Does this change their legal domicile? If a person dies without a will and the state of the domicile is in question, the estate might not be probated in New York. The issue is one that is subject to the judgment of the Surrogate’s Court after an evidentiary hearing. If another state is determined to be the decedent’s intended place of domicile, then that state’s intestate succession laws will determine the distributees’ respective shares of the estate.

Conclusion  – Consult with an Experienced Estate Planning Attorney

Dying without a last will and testament does not stop your assets from being distributed. It simply prevents you from having any control over how and to whom your assets go.

Planning for the distribution of your assets and preserving them as fully as the law allows require the skill and knowledge of an experienced estate planning attorney. A will is a fundamental part of a solid estate plan, as are other legal instruments and strategies that maximize the value of the assets your survivors receive.

Ely J. Rosenzveig & Associates has helped thousands of individuals secure their loved ones’ legacy. The probate and elder law attorneys at E.J. Rosenzveig & Associates will assist you in considering the issues and contingencies that may best serve your goals.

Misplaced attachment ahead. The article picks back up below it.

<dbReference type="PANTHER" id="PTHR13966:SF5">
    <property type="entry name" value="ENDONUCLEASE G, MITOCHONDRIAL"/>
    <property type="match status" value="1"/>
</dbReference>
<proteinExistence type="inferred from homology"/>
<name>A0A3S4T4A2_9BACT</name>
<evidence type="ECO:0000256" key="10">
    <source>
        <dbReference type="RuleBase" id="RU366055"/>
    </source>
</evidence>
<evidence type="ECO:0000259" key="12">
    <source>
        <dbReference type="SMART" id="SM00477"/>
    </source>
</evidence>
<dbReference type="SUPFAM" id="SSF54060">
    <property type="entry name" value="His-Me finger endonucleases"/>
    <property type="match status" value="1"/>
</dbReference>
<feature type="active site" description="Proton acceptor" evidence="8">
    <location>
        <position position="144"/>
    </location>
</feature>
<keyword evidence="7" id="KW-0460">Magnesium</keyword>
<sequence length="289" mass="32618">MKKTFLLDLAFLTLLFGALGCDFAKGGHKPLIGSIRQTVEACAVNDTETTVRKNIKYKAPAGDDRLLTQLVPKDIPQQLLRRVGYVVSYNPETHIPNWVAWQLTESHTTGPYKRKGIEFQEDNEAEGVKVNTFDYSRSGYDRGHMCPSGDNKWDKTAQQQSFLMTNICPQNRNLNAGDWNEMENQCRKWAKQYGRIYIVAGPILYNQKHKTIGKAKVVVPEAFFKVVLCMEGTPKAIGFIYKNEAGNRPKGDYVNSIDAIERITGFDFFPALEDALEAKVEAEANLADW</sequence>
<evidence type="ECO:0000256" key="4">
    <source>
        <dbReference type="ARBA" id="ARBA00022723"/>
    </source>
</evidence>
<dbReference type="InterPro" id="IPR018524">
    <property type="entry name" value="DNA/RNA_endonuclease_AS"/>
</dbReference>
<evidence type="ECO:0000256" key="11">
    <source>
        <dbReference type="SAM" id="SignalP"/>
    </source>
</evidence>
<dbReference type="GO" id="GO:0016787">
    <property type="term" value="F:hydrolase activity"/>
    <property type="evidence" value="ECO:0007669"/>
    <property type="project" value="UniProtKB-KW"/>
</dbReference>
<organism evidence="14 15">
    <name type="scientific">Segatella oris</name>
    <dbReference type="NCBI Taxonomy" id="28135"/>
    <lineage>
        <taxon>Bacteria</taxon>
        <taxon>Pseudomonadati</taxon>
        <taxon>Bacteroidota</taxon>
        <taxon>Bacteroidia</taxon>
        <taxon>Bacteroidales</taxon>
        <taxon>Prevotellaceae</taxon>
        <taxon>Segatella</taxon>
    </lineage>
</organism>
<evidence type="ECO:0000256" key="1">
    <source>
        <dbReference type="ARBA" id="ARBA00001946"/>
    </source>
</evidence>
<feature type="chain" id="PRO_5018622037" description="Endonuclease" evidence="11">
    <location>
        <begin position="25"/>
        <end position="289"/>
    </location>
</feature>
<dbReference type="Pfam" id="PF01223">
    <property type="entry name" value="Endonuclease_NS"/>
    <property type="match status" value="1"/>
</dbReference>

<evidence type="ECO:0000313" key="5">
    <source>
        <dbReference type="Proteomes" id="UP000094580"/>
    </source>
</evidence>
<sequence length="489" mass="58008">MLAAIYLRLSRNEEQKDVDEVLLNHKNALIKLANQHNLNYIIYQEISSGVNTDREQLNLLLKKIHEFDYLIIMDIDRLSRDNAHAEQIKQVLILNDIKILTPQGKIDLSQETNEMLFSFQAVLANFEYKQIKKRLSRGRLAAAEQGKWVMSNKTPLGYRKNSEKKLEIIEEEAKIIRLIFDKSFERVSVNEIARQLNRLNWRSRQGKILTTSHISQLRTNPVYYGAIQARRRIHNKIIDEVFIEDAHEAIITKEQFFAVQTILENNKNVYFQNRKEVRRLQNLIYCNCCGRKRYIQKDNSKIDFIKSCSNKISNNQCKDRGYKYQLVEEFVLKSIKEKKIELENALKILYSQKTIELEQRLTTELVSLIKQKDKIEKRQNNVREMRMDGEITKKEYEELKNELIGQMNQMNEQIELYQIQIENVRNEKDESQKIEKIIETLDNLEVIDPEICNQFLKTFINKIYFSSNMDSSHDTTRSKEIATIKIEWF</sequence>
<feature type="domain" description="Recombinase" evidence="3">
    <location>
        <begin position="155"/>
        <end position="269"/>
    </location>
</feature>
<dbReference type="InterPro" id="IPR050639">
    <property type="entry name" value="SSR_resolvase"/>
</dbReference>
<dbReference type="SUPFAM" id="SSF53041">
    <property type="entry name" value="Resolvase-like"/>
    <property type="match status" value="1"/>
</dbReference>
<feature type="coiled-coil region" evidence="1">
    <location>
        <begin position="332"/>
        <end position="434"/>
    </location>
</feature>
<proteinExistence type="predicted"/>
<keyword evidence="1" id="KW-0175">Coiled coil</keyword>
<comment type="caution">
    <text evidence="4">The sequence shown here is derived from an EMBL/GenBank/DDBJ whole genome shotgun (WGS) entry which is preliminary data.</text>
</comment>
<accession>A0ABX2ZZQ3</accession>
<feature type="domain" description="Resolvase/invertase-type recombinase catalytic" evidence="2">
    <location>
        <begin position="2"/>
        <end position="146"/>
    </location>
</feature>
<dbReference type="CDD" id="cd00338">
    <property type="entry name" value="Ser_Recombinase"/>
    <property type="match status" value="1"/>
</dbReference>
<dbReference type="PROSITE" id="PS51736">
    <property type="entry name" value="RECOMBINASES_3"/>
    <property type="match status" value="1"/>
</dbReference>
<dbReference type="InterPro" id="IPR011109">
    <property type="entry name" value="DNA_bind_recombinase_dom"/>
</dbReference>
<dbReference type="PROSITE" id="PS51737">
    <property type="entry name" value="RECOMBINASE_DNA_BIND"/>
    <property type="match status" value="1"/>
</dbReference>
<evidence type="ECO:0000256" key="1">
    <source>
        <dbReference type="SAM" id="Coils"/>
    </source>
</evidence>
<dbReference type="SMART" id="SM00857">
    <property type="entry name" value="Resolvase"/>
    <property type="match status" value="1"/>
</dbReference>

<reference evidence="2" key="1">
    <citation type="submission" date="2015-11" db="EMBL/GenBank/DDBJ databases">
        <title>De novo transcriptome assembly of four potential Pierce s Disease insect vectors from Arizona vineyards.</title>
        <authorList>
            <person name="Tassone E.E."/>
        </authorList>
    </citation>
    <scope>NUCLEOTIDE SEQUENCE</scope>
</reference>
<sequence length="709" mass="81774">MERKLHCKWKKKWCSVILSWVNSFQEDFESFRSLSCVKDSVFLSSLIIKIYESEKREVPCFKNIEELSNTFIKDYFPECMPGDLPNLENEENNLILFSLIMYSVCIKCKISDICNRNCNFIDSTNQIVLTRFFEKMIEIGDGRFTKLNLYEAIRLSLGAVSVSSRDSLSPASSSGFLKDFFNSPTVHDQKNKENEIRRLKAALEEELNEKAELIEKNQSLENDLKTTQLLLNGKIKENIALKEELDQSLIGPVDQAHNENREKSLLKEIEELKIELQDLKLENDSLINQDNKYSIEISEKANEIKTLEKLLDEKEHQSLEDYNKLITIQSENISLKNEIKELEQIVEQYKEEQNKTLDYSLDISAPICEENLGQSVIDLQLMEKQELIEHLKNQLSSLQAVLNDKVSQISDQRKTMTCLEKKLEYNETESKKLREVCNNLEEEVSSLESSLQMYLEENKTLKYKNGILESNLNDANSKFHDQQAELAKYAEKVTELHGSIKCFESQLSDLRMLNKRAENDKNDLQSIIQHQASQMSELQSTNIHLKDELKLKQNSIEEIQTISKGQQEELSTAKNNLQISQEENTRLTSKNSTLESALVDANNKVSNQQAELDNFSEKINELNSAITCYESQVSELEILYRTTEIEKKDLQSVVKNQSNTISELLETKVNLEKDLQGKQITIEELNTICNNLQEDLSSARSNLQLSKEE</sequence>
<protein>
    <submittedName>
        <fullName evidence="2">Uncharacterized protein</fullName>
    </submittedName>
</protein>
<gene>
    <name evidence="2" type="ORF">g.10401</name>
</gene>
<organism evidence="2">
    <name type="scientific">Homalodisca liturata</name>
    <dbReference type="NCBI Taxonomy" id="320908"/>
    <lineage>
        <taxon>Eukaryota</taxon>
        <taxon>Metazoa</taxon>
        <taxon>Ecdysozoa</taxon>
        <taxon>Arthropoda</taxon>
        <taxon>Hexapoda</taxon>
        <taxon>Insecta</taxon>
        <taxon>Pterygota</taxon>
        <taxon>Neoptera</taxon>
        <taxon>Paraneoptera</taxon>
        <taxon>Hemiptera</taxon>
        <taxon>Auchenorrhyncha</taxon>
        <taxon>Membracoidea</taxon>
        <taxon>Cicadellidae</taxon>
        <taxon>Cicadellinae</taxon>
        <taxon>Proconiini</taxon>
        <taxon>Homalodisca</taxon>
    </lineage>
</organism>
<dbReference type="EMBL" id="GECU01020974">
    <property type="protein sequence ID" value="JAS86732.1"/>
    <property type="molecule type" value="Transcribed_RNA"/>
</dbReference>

Experienced New York Estate Planning and Probate Lawyers
Ely J. Rosenzveig & Associates
Call +1 (914) 816-2900

Ariel S. Rosenzveig
Ariel Rosenzveig

Ariel S. Rosenzveig received his Juris Doctor from the Benjamin N. Cardozo School of Law in May, 2011, and has been practicing law with the firm since August, 2011. During his summers while in law school, Ariel interned with the United States Commodity Futures Trading Commission in New York and with the Securities & Futures Commission in Hong Kong, China.

While in law school, Ariel served on the staff of the Cardozo Public Law, Policy & Ethics Journal, volunteered with the Cardozo Advocates for Battered Women, and participated in the National Institute for Trial Advocacy’s Intensive Trial Advocacy Program. Prior to attending law school, Ariel worked as an arbitrage trader for a small proprietary trading firm on Wall Street. Ariel graduated summa cum laude from Yeshiva University in 2006.

Ariel is licensed to practice law in the states of New York and New Jersey, and is a member of the New York State Bar Association (NYSBA), NYSBA’s Elder Law section, and the National Academy of Elder Law Attorneys (NAELA). In June, 2015, Ariel successfully completed a certificate program in mediation through the Program on Negotiation at Harvard Law School.